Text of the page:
Of rocks and trees and the creatures in there I write the lore

In sympathy of birds and beasts and folks in hills my heart pours,

Betrayal of values, human and natural I sadly abhor

As a handful of Arravalli rock dust is substance of my core

And a whiff of Arravalli breadth in my soul lets me soar

Up above the ordinary land bound, that think no more

Of the beauty of the hills and valleys, brooks and lakes and shore....

I am the creature of these hills, that’s the identity, Arravalli pour.

Will writing poetry while under trial lead naturally to an autobiography, I ask. “I might do it. I am an encyclopaedia on India and Pakistan since no one has had the kind of experiences I’ve had.” But ask him specific questions on systems, legal processes and he insists, “I will not live in the past. I wish people in both countries would introspect on the mistakes we are making and what can be done about them. My poetry was written under a sense of insecurity with the sword of confinement hanging over my head. I have to rejuvenate my brain cells and become the same sharp person I used to be.”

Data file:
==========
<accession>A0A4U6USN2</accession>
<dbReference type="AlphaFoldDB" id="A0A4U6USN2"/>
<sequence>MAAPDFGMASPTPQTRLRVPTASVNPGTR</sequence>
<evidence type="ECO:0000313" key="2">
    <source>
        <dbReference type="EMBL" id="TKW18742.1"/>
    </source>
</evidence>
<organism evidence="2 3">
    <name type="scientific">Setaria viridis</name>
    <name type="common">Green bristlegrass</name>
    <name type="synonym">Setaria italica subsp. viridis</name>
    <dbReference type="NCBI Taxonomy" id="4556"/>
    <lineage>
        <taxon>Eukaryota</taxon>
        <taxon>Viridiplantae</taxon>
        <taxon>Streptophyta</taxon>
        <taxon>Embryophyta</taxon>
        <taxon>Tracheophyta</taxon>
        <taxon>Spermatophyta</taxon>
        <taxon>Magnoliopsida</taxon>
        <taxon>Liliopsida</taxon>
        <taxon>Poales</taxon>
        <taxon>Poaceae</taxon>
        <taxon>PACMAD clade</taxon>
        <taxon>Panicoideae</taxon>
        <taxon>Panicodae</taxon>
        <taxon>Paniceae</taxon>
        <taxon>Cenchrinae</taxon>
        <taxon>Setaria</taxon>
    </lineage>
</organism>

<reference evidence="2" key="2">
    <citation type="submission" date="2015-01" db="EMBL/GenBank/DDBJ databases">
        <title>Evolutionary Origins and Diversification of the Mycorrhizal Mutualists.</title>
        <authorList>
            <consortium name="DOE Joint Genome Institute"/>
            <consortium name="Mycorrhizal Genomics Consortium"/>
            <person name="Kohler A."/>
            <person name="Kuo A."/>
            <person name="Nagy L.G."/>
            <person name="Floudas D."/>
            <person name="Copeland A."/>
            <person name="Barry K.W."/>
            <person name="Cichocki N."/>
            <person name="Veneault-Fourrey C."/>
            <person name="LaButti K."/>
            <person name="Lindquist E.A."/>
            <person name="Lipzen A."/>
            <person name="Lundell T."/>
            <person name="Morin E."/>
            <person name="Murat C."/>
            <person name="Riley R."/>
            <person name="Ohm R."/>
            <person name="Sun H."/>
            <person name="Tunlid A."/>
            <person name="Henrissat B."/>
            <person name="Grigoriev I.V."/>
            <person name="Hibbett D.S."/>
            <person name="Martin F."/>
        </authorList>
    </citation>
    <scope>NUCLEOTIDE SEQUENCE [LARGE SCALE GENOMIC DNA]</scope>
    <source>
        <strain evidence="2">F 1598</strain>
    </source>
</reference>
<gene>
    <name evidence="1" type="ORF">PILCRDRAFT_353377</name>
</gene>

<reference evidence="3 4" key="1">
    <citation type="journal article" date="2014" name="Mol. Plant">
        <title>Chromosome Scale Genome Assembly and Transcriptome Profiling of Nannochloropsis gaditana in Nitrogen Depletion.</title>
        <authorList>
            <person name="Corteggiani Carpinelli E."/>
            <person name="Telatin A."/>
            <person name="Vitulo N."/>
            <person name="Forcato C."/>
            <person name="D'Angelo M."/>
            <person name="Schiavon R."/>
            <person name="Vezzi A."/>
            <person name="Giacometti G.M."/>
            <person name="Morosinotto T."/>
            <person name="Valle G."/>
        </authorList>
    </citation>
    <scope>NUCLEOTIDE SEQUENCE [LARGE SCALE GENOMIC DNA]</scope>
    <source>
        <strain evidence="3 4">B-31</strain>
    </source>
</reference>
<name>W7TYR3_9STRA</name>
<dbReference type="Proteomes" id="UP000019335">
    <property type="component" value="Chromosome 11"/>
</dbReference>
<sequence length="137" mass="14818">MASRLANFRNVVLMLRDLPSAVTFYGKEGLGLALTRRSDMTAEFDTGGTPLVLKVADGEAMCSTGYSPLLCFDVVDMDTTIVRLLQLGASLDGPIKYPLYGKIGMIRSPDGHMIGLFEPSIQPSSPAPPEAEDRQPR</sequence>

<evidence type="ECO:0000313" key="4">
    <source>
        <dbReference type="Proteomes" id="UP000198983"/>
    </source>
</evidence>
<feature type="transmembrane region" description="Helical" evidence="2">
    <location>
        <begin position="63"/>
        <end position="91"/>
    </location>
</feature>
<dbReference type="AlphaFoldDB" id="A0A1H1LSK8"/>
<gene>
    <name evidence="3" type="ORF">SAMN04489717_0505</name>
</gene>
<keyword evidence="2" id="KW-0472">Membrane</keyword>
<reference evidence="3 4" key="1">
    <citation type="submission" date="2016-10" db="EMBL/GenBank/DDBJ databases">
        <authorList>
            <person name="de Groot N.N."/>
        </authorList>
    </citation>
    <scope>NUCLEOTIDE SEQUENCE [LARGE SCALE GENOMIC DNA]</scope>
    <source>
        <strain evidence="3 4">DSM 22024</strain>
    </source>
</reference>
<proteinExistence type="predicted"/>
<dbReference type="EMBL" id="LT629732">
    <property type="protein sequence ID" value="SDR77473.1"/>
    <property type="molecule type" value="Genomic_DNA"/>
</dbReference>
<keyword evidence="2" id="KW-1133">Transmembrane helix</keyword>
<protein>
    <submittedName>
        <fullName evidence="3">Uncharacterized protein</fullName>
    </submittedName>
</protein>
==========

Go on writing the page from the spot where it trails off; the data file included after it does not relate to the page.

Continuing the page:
Teaching has taken a larger picture in his life now; what Dr Chisty can tell us of his last 20 years will give us lessons we can’t find anywhere else.

Life is not cricket

Fair in fair! All men should admit

Except in the mannerly cricketing circuit

Life on this planet is a sticky wicket

Apply not off ground, cricket rules tacit

Honesty and truth have, no chance to mix

And rules of living require a quicker fix

If you ball straight you’re hit for six

On your misery thus rejoice pavilion kicks

None can afford to hide in a thicket.

Keep on batting don’t lose your wicket

Till your Maker sends the return wicket

'Then register your complaint: there being no cricket.

I knew I would get past this and live for another 15-20 years doing what I have to do. I’ve always been a positive thinking man. What I have faced has changed me as a person.